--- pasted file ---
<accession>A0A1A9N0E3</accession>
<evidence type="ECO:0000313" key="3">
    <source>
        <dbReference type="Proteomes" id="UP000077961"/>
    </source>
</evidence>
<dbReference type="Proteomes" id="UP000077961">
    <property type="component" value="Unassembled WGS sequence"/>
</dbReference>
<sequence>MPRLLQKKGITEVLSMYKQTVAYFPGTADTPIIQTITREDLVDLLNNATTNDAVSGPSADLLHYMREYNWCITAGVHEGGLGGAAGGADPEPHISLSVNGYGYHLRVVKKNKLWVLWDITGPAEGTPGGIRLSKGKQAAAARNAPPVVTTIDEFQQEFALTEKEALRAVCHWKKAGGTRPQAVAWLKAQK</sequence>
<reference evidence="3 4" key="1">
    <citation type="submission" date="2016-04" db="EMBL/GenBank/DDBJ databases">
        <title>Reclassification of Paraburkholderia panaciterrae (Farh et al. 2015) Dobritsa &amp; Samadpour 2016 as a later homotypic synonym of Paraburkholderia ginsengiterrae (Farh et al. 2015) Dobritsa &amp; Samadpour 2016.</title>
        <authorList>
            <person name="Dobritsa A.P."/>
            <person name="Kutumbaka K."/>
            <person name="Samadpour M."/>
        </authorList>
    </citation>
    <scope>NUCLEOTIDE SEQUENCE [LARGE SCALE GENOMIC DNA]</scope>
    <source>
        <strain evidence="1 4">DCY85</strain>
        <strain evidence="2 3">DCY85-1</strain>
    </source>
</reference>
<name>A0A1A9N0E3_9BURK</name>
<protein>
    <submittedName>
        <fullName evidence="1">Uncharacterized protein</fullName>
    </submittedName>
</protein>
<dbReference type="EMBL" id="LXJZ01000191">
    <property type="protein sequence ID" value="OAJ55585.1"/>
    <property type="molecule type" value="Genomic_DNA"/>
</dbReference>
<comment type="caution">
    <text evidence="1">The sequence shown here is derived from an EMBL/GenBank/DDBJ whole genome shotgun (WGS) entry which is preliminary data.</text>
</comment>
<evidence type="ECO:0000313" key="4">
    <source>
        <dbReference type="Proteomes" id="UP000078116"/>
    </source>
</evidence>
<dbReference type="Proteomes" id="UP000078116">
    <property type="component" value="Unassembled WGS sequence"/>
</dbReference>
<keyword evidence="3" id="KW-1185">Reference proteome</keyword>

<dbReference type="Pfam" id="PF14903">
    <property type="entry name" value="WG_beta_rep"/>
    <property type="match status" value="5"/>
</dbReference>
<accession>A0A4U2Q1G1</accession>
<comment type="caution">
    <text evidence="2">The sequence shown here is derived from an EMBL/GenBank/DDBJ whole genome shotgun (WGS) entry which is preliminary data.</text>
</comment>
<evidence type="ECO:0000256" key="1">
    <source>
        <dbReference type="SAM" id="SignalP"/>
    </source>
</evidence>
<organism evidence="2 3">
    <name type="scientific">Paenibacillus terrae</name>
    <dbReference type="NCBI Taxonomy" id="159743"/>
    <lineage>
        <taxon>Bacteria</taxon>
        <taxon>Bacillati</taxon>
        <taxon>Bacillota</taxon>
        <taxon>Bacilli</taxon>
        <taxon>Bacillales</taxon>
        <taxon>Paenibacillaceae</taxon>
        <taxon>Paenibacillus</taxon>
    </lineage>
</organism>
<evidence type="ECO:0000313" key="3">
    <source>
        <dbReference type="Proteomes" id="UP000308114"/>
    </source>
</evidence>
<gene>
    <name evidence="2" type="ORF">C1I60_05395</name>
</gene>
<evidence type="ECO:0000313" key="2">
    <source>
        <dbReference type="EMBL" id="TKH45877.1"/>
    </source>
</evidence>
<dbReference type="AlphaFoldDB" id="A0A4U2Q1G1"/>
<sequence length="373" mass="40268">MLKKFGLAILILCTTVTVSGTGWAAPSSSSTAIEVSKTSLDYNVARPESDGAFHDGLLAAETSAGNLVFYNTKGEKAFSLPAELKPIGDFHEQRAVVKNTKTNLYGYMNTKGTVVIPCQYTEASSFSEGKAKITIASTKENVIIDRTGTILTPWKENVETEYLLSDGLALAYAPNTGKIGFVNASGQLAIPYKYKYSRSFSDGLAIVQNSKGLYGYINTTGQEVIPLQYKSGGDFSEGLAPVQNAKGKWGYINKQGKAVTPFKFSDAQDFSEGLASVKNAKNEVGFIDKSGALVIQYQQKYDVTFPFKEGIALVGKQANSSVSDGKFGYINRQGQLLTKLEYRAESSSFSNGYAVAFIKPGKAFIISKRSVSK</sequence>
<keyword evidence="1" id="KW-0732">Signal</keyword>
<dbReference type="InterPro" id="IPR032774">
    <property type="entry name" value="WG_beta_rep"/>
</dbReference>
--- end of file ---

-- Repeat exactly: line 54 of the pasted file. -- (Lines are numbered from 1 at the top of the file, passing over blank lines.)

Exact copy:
    <text evidence="2">The sequence shown here is derived from an EMBL/GenBank/DDBJ whole genome shotgun (WGS) entry which is preliminary data.</text>